It’s a bird, it’s a plane, it’s a flying cake? To commemorate National Cake Day (tomorrow, Nov. 26), we thought we’d explore Lakeland’s most famous cake – the Publix birthday cake water tower. While you can’t take a bite out of this cake, you can enjoy a slice of its history.
Nicknamed “hydrocake” by its engineering firm Hydrostorage, Inc., the tower’s construction was completed nearly 38-years ago in 1982. The water tower was a marvel of steel fabrication and was considered the only structure of its kind designed in the shape of a birthday cake.
The Steel Plate Fabricators Association acknowledged Publix’s hydrocake for its exceptional engineering design with a plaque dedicated to Joe Blanton – the President of Publix from 1974-1984 – and Publix’s founder, George Jenkins, in 1983. At the meeting, an edible, micro-scale version of the hydrocake was featured in the form of a real birthday cake.
As Publix expanded its industrial compound with its dairy and bakery facilities, a new on-site water system was required to meet the company’s growth. The cake tower concept was the brainchild of Joe Blanton and sought to transform the design of the conventional water tank.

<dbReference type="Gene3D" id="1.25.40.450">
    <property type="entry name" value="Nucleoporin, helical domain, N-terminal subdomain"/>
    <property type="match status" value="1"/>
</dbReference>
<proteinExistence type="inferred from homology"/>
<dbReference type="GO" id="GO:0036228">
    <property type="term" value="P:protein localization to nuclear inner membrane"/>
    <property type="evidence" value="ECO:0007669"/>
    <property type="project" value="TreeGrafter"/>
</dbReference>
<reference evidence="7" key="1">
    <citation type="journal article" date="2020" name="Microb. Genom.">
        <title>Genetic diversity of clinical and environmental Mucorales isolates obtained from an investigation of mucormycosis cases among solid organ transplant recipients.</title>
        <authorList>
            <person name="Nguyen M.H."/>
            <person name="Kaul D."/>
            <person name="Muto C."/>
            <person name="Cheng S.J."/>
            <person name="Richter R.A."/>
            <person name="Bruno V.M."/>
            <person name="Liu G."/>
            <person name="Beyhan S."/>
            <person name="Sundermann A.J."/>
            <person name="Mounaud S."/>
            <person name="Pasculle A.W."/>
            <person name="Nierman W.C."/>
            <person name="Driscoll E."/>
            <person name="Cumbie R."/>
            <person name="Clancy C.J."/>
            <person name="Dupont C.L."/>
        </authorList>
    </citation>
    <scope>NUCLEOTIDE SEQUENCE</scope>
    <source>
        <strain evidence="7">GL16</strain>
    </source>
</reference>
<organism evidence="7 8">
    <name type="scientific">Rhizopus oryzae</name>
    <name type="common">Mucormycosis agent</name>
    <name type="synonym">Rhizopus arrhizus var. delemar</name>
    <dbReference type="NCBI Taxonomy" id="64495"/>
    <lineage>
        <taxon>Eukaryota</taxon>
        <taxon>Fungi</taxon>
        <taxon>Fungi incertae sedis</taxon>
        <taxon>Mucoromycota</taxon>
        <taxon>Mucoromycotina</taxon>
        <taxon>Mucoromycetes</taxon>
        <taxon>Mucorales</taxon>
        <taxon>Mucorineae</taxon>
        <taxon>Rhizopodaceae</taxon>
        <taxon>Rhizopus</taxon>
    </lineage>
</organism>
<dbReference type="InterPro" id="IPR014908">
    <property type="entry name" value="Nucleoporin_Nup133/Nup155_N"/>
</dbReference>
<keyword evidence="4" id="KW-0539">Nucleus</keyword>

Although the hydrocake cake may look like it is hovering in the air, it is one hefty construction. The tower scrapes the sky standing at 146 ft. and 6 in. with three-tiers and 11, 8 ft.-tall candles that illuminate the night sky. Composed of 2.25 million pounds of steel atop 170 cu. yd.s of concrete, the tower can provide 250,000 gal of water per minute.
Each of the 10 candles symbolizes 5 years in Publix’s then 50-year history with the middle, 11th candle representing the company’s future. The candles add 1.37 tons to the tower’s weight at 250 lbs per candle. And, because the Publix cake tower is so alluring, it has solidified a place in pop culture which can be seen in the Need for Speed Heat’s Palm City map, according to a Reddit user.
Generations of Lakelanders have enjoyed the iconic cake tower while traveling on the New Tampa Hwy. Whether it be the whimsy of the tower’s tiers or the flames from the candles that flicker, its nostalgic imagery is engraved into Lakeland’s historical memory as a reminder of the progress, innovation, and ingenuity of Swan City.